When building a volunteer organization, optimizing volunteer resources and capitalizing on employee time are frequently the primary challenges. The common solution is to institute overarching committees of finance, nominating, programming and fundraising. However, due to this committee consolidation, audit and financial reporting responsibilities are added into the finance committee and often, despite the growth of an organization, never leave that committee – even though they should.
Understanding the critical distinction between a finance and audit committee is a natural part of the maturation process for any not-for-profit organization. Not-for-profits are always looking for ways to economize and often believe that one committee (to handle both the financial and audit oversight) will save management time and volunteer resources. While at first this may seem true, the benefits to any organization of separate and distinct audit and finance committees are too important to ignore. Diving deeper into the governance responsibilities of each committee quickly reveals the reasons why the two committee structure is important, even in smaller organizations.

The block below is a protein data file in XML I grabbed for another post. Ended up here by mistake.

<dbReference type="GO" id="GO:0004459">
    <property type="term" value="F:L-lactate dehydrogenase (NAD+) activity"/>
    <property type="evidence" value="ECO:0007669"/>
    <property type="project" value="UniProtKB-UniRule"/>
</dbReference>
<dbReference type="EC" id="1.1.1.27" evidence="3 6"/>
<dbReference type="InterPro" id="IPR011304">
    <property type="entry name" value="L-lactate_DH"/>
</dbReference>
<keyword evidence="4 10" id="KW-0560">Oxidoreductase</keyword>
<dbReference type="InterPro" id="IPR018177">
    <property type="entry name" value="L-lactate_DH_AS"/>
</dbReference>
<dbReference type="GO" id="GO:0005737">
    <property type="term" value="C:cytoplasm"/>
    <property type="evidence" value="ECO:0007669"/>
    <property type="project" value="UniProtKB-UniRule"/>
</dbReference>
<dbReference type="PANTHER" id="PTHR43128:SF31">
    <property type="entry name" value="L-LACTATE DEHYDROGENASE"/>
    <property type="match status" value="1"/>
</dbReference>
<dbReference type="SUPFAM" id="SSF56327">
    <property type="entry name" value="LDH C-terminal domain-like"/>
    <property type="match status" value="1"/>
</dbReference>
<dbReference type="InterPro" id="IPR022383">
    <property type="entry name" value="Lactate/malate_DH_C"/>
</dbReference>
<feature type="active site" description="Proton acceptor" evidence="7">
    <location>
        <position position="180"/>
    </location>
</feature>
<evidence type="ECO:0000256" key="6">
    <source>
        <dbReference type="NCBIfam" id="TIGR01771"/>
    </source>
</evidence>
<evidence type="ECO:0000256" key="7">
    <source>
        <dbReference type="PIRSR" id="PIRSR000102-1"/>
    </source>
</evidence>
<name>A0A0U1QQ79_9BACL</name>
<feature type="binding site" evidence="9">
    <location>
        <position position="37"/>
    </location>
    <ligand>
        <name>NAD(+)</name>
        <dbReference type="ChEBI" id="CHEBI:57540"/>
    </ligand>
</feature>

At a high level, the finance committee is charged with financial practices of the organization, while the audit committee oversees the process in which these practices are carried out. An example of this distinction is that the finance committee is charged with the preparation of the organization’s budget and financial statements; whereas, the audit committee is responsible for ensuring that the financial statements are reviewed and disseminated appropriately. They seek and share the findings of the organization’s independent auditors.
Although finding educated members to both sit on each of these committees and share a passion for the client’s mission can be difficult, not-for-profit leaders believe that it is easier to establish a single committee to oversee both the finance and audit committee charges. However, a common complaint of other not-for-profit leaders is that the heavy workload of an audit/finance committee volunteer member makes it unappealing to many potential members. Separating the two committees into different volunteer responsibilities reduces the volunteer’s burden and increases the number of volunteers who remain dedicated to the organization’s mission through committee placement.
While separating the financial and audit committees may not be an easy or practical option for all not-for-profit organizations, there are substantial governance and oversight benefits that pay tremendous dividends over time.
For more information on this topic, or to learn how Baker Tilly not-for-profit team specialists can help, contact our team.